Inner Mongolian lake shrinks 30% due to human activities

Updated: 2015-04-27 15:49


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Inner Mongolian lake shrinks 30% due to human activities

This photo taken on July 13, 2012 shows a picturesque scene of Ulansuhai Nur in Bayannur, North China's Inner Mongolia autonomous region. The lake was refilled with 34 million cubic meters of water in March, as it had suffered an influx of agricultural, industrial and domestic sewage and was in short supply of clean water. [File Photo/Xinhua]

The total area of lakes in North China's Inner Mongolia autonomous region dropped dramatically by 30.3 percent in the past 30 years mainly due to human activities, according to a survey report published in the US journal Proceedings of the National Academy of Sciences, Economic Information reported on April 27.

The survey was conducted by a research group, headed by Fang Jingyun, an academic with the Chinese Academy of Sciences, with the combined research methods of remote sensing image interpretation and field surveys.

The lake area has dropped rapidly from 4,160 square kilometers in 1987 to 2,901 square kilometers in 2010, according to the report.

The report said that about 145 lakes covering an area of more than 1 square kilometers have disappeared as of 2010 from 427 in 1987, accounting for 34 percent of the total number.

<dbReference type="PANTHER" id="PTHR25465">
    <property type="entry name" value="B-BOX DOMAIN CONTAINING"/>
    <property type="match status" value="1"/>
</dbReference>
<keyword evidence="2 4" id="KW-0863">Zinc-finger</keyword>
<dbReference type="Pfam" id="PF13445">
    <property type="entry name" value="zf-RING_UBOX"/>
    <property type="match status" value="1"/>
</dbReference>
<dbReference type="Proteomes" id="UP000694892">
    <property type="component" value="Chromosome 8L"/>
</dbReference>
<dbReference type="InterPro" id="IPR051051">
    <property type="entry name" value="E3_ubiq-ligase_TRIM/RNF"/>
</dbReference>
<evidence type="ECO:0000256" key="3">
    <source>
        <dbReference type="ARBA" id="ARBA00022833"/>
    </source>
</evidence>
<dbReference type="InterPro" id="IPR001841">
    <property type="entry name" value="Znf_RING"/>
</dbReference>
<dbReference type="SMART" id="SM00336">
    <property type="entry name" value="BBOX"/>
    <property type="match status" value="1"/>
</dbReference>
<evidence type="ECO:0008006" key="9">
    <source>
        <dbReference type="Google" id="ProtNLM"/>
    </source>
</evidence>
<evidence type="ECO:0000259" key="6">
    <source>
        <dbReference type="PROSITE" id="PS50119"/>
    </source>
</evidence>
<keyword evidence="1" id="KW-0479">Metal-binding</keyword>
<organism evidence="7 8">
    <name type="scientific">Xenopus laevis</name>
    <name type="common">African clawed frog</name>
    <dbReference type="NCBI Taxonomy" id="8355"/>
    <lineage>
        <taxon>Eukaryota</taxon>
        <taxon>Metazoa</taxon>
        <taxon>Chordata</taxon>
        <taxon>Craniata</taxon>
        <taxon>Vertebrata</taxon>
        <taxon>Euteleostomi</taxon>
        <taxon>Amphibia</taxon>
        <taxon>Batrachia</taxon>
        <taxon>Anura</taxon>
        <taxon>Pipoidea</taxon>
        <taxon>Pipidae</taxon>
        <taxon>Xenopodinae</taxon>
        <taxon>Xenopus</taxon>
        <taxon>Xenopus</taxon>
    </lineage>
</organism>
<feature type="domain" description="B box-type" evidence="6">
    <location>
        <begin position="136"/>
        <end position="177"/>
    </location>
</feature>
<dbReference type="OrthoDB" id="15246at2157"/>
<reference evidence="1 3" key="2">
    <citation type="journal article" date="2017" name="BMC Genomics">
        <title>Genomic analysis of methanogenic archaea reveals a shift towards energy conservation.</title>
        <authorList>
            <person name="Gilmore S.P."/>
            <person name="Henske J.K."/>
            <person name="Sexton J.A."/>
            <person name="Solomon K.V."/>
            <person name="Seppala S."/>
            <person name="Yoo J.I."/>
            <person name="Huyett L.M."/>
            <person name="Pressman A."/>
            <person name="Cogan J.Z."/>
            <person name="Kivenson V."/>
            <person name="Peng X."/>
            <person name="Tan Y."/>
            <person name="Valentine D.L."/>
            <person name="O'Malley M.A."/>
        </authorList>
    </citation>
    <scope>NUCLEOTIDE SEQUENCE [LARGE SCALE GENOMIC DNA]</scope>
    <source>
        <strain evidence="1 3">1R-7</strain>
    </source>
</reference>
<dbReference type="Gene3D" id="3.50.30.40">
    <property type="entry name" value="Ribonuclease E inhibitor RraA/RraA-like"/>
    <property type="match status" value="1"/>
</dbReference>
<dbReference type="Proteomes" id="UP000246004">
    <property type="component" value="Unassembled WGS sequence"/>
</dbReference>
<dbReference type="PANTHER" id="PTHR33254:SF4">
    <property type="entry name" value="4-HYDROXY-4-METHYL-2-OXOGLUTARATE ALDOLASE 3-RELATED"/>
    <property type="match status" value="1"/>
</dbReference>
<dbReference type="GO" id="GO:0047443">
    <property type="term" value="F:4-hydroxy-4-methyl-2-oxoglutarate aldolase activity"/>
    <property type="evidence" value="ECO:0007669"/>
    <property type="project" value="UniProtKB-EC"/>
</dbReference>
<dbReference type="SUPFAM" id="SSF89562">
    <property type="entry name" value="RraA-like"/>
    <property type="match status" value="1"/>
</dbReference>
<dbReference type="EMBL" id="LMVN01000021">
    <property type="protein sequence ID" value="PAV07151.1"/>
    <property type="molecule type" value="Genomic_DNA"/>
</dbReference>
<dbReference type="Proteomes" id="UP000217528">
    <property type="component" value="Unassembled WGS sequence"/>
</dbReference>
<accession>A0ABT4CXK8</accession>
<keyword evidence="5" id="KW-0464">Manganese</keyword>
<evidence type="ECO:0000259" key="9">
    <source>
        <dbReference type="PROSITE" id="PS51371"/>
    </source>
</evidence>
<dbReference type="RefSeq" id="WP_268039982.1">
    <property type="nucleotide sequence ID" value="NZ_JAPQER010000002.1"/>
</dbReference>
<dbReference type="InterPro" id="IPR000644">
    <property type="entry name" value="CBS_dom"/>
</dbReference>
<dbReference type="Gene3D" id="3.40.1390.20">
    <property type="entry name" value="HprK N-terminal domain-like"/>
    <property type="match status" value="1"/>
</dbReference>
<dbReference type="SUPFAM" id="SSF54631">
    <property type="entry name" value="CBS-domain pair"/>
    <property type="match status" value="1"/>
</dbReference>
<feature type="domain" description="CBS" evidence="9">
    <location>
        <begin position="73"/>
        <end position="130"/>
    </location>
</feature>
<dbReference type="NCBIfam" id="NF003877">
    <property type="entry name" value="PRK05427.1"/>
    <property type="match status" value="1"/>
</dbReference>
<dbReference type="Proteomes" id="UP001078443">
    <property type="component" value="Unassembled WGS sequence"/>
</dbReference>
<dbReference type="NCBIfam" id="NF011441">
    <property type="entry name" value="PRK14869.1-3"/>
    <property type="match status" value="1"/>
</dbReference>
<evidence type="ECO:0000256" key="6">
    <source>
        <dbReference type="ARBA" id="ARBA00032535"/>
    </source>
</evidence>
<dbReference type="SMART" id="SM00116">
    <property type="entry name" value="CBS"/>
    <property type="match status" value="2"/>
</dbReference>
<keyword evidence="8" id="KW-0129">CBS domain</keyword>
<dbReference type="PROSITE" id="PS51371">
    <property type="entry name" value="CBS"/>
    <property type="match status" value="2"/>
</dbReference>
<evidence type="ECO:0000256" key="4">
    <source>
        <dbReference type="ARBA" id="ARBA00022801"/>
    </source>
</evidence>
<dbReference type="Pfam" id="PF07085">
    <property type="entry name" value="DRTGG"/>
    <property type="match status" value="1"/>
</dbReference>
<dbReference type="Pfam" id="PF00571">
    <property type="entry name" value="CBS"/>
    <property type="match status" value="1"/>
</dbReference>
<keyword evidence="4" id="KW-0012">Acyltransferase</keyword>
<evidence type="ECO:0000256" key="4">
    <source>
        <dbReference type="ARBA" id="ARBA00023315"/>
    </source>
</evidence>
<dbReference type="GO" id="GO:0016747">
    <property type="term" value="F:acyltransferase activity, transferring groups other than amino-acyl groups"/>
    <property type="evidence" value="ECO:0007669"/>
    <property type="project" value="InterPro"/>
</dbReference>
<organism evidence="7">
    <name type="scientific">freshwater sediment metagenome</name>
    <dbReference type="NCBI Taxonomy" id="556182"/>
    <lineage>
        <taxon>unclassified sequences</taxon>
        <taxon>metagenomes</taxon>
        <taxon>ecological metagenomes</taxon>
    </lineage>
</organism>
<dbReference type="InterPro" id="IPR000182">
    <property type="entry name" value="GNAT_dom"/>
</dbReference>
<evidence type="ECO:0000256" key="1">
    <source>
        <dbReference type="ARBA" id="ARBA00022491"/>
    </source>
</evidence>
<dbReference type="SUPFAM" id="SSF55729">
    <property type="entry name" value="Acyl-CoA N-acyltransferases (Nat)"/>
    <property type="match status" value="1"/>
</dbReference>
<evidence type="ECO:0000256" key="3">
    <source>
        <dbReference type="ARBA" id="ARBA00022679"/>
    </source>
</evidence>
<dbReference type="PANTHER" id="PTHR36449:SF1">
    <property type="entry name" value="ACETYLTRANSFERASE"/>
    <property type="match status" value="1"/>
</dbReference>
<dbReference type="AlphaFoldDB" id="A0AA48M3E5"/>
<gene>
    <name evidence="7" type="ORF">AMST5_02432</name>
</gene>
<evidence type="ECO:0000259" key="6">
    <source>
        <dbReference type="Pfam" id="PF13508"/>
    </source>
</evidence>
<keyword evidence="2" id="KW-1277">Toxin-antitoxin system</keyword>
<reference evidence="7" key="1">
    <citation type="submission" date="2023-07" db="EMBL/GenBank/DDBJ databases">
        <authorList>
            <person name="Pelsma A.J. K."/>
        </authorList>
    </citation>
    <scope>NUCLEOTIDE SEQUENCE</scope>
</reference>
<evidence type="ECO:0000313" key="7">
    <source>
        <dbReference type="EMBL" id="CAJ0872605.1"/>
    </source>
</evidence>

In the short term, the expansion and contraction of the lake area is a combined result of climate change and human activities, while some lakes have been affected greatly due to human activities, said Sun Biao, research associate with Inner Mongolia Agricultural University, who conducted water environment monitoring for 10 years.

The survey found that irrigation is the main reason for nearly 80 percent of the shrinking lake area in the agricultural and pastoral area in Inner Mongolia autonomous region, while coal exploitation is the reason for 64.6 percent of the contracted lake area in the pastoral area.

The disappearance of Inner Mongolian lakes is not unique in China.

More than half of the 50 plus lakes have contracted or disappeared since the 1980s in Nanchang, East China's Jiangxi province, said the offical microblog account of Water Resources Bureau of East China's Jiangxi province on June 18, 2014.

Also, Central China's Hubei province was once dubbed as"the province of a thousand lakes", as it had 1,332 lakes covering an area of 0.07 square kilometers in 1950s, among which there were 322 lakes covering an area of 3.33 square kilometers, reported in September, 2012.

According to the report from, the number of lakes covering an area of 0.07 square kilometers was reduced to 574, about a 56.9 percent drop since the 1950s, or about 15 lakes disappearing yearly, because of activities such as reclaiming farmland from lakes, real estate property development and rubbish dumping.

More than 200 lakes covering an area of 10 plus square kilometers contracted in China, and nearly 1,000 natural lakes disappeared due to reclamation, Economic Information citing statistical data reported.